Aaron DiManna
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I Fixed the Political Bumper Sticker

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A hand writing the word "vote", which is all the ideal political bumper sticker would say.
Photo: Nick Youngson via CC

In the past, I’ve written on The News Wheel about my general dislike for bumper stickers of all kinds and three of the most irritating varieties. Foremost among them was the “outdated political campaigns” category, which is far and away my least favorite. Now that we’re staring down the barrel of a rather contentious presidential election, I’ve come to realize that I don’t much care for current-candidate decals either.

So, I decided to fix the political bumper sticker once and for all, and it was surprisingly simple.


The people have spoken: The Chevrolet Trailblazer is back


The problem with political stickers

It was my understanding that, in polite society, it’s frowned upon to discuss either politics or religion, as they’re two subjects that people take very, very personally, and tend to have vastly differing opinions on. The political bumper sticker throws that idea out the window in favor of converting your car into a rolling advertisement for your candidate of choice. But to what end?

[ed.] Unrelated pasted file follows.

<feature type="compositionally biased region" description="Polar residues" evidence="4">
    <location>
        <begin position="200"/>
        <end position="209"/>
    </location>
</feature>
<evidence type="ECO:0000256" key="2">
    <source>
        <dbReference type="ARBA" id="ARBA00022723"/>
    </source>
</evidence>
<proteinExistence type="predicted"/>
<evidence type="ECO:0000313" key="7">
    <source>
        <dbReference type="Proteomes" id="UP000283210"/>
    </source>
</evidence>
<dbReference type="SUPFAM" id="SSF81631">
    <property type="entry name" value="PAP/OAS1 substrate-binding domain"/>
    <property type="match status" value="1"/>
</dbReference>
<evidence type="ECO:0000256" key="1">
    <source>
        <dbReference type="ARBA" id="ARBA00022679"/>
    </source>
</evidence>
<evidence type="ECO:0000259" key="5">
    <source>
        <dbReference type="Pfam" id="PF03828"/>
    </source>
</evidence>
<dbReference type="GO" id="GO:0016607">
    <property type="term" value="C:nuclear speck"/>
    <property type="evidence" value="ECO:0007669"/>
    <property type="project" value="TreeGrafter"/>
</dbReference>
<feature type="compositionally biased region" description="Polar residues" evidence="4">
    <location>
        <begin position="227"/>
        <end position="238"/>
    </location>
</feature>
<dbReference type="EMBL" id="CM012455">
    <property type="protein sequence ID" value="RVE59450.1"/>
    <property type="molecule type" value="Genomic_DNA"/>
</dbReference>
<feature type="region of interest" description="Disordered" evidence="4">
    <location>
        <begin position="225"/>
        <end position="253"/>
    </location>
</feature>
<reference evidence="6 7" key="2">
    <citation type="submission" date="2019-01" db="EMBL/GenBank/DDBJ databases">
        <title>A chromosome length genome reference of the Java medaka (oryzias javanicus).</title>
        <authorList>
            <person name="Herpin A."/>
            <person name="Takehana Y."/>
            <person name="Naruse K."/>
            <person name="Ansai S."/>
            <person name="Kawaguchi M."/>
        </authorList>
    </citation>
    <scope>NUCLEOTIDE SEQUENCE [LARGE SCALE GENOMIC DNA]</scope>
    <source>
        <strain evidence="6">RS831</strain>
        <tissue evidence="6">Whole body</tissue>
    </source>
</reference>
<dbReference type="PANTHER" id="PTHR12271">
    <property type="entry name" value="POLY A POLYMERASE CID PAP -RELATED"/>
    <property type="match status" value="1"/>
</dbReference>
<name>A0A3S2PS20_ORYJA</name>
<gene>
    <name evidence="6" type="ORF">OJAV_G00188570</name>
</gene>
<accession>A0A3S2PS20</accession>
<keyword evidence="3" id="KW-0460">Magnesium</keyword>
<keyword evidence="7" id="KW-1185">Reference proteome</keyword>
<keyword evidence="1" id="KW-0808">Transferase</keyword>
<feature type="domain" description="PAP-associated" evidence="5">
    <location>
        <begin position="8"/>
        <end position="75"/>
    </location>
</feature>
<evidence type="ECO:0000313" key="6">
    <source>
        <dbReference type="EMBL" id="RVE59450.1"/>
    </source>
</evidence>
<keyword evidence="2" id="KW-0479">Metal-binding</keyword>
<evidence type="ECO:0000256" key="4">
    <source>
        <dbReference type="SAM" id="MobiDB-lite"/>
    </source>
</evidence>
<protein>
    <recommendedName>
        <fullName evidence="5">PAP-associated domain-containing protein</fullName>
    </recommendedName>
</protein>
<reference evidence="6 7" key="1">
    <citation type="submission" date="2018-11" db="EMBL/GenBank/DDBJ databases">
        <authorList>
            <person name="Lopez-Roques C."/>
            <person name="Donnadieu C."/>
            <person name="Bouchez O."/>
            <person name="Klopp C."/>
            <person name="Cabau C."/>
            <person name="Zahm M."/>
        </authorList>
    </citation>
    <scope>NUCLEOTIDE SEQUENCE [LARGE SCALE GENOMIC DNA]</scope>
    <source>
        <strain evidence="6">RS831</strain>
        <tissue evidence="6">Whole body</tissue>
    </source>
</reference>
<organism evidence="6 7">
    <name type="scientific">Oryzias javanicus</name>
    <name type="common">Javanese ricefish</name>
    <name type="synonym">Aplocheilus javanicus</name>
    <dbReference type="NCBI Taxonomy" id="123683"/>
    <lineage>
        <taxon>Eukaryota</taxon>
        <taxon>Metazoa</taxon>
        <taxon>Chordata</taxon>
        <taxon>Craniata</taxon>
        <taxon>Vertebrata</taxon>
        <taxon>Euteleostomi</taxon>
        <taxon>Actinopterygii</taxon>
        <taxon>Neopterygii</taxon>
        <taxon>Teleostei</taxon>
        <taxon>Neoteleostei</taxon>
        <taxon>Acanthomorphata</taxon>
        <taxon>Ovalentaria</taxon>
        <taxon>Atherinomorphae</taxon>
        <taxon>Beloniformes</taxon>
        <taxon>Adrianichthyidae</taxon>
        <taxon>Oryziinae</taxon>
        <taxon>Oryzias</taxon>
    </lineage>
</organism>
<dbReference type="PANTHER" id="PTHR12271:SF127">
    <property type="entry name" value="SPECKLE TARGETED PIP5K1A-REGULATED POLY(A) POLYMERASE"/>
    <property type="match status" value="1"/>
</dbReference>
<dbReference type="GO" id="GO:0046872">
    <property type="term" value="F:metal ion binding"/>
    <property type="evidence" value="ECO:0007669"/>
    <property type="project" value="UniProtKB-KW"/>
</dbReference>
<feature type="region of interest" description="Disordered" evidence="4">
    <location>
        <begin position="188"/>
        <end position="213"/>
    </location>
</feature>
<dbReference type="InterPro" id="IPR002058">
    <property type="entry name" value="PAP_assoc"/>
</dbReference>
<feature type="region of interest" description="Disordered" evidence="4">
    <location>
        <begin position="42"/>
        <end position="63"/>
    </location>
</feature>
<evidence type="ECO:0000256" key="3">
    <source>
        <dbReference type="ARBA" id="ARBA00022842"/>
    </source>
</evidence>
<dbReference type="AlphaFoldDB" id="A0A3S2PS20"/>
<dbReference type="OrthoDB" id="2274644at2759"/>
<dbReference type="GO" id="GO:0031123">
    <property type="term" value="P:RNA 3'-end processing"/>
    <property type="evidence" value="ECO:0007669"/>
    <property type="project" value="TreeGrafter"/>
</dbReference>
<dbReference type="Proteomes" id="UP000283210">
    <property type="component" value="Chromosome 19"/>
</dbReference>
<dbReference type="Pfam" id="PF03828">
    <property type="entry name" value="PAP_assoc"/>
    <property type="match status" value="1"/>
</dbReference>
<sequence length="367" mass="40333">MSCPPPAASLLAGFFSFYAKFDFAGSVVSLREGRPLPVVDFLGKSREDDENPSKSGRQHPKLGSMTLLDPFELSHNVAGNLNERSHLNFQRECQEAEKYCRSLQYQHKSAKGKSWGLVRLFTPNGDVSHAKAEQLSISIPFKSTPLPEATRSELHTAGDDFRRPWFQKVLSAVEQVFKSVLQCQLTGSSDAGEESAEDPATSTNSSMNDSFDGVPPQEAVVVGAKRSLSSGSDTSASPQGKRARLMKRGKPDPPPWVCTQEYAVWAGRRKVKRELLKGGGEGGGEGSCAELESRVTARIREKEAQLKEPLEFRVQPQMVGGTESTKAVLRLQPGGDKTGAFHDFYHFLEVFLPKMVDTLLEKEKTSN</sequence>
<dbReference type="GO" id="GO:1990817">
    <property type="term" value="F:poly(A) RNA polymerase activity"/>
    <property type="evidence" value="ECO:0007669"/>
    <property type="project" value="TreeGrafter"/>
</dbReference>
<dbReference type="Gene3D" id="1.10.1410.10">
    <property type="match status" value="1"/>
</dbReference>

If you’ve gone to the trouble of procuring said sticker and applying it to your car — at the risk of stripping the paint — you clearly already know how you’re going to vote. So, then, is the idea that just putting the name of your candidate in front of some other random driver will convince them to agree with you? I’d wager that its potency maxes out at a horn honk of camaraderie from someone who agrees with you, a vague feeling of disdain from someone who doesn’t, and complete ambivalence from everyone else.

My solution

After looking at the issues with political bumper stickers, I came up with what I think is an elegant solution: A decal that just says, “Vote.”

It sounds overly simplistic, but hear me out.

  • It allows you to express your desire to participate in the upcoming election without forcing you to broadcast your political beliefs to everyone in the grocery store parking lot.
  • It’s a simple message that brings people together based on a unified desire to support what they believe in rather than driving them apart through partisan politics.
  • It may actively encourage people to go out and vote more effectively than assaulting their eyes with bright colors or focus-grouped slogans.
  • It will be precisely as effective in convincing strangers on the road to vote the way you want them to.
  • It’s nonspecific enough that if your candidate’s term in office goes down in flames, you have plausible deniability.

I admit that it’s — to put it delicately — implausible that this trend will catch on. But hey, I’d put one on my car.


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